Smokers are feeling the heat not from law enforcement, but their peers

Michigan State enforced a tobacco-free campus beginning in August of 2016. Since then, it’s not the potential of a ticket that has smokers on edge –– it’s the disapproval from stares and comments made by their fellow peers.

Anywhere between 10 and 12 Newport Menthol 100s will get MSU senior Jacob Hicks through the day. Some of those smoke breaks happen at his duplex on Burcham Street, but some of them happen on MSUs 5,200 acre campus. And despite the campus enforcing a tobacco ban that went into effect August 15 of 2016, that’s not what has Hicks worried.

Spartans Plan to Go Tobacco Free

It may soon be time for Michigan State University smokers to put out their cigarettes, at least while on school property. For some

Michigan State students this is cause for celebration. Senior Marie Steinbock says her commute to class is sometimes hampered by smokers who gather outside building doors. “I would just really love to be able to walk around campus and not have anyone smoking or anyone chewing tobacco or anything like that,” she says. MSU is forming a task force to help transition the University to a tobacco free campus. While it is still in the very early stages of development the according to Jason Cody, a task for member and Communications manager for Michigan State the force will work to guide the campus towards being tobacco free.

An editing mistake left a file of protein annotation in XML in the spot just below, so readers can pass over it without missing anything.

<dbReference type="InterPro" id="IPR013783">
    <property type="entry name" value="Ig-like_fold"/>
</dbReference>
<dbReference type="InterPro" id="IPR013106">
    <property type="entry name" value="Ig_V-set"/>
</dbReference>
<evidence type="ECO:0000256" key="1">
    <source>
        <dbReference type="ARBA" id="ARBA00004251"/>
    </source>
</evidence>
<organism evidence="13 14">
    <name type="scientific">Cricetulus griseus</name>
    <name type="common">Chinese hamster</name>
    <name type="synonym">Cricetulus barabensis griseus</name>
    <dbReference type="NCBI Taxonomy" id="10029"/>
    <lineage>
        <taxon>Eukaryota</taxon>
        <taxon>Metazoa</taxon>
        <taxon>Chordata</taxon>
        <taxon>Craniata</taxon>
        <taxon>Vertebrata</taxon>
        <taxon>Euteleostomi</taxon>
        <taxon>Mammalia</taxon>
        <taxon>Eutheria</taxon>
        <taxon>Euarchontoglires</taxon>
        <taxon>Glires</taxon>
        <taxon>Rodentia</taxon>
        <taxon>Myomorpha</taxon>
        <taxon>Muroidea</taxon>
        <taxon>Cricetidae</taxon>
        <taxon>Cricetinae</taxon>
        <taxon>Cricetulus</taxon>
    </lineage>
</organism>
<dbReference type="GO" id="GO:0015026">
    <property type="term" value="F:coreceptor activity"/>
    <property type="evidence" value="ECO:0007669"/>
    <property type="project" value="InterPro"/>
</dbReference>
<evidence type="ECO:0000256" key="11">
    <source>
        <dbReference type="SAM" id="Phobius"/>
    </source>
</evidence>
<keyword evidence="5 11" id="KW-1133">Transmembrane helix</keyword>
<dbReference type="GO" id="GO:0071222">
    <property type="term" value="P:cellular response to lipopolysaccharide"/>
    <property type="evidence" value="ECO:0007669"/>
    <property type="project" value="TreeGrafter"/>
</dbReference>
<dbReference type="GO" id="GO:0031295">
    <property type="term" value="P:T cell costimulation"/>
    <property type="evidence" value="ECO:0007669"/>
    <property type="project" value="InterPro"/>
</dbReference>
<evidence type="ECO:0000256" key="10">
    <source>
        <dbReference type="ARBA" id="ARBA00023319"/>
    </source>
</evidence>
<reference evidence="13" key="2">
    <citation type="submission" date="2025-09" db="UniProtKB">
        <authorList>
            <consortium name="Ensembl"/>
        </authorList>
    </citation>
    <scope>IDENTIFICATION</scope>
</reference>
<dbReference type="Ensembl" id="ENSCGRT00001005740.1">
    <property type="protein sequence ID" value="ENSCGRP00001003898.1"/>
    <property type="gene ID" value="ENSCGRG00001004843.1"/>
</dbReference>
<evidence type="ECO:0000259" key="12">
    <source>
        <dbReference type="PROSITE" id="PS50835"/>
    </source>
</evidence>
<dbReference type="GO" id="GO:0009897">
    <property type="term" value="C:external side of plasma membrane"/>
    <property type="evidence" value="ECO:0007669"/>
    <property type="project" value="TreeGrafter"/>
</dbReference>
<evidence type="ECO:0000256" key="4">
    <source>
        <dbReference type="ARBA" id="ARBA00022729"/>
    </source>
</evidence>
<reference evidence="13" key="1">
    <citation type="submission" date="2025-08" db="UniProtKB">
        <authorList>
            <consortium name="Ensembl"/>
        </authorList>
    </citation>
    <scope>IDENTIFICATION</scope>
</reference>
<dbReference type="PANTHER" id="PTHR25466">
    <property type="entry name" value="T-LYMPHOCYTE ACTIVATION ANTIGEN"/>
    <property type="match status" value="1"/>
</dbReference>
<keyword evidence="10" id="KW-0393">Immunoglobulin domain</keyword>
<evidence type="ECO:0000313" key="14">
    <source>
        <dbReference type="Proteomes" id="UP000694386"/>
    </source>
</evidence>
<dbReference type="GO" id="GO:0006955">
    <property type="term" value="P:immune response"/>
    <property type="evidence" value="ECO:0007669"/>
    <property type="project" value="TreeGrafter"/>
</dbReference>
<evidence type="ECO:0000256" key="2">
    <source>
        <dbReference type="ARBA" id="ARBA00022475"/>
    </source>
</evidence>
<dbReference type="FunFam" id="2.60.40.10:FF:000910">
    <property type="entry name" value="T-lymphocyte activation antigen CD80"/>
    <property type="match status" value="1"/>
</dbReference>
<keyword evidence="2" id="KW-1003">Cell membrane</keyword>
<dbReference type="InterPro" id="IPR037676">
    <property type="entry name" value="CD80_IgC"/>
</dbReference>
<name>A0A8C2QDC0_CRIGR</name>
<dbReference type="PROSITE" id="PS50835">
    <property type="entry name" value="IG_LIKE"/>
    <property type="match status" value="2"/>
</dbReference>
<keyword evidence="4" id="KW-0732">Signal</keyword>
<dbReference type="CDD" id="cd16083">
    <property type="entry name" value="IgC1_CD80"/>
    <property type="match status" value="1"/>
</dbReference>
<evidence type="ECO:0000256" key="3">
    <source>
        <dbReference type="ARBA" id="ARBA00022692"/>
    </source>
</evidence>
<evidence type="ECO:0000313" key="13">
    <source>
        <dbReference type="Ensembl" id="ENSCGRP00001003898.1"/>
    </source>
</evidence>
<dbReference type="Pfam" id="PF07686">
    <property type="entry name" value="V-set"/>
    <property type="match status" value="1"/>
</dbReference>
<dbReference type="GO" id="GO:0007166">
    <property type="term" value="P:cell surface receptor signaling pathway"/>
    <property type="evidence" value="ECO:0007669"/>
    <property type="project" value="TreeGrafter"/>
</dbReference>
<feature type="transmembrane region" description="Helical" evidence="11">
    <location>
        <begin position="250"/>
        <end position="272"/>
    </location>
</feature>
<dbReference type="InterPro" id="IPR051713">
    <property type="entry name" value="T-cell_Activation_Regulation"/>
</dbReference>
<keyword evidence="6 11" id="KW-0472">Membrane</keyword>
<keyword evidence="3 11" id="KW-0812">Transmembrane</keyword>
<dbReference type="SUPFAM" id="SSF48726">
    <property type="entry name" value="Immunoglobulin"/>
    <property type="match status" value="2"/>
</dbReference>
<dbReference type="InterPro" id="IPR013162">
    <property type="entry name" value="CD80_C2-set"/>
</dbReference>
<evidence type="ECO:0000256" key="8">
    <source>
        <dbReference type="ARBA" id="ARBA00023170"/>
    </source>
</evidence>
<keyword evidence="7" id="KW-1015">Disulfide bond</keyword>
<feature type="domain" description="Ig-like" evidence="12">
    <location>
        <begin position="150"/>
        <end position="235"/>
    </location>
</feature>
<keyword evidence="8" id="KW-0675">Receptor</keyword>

Michigan smoking ban cuts indoor air pollution 93 percent; state officials launch health, economic study of the impact

Capital News Service
LANSING — Michigan’s 18-month-old ban on smoking in restaurants is allowing Michigan patrons to breathe cleaner air. A recent study found a 93 percent reduction in air pollutants given off by second hand smoke in restaurants across the state, said Teri Wilson, public health research and evaluation consultant with the tobacco section at the Michigan Department of Community Health. Officials anticipated the Smoke Free Air Law would be passed and tested restaurant air to gauge its effectiveness, Wilson said. Seventy-seven restaurants from 13 cities were tested for air quality between 2005 and 2008. Those cities include: Ann Arbor, Detroit, Flint, Grand Rapids, Kalamazoo, Lansing, Marquette, Midland, Novi, Saginaw, Sault Ste.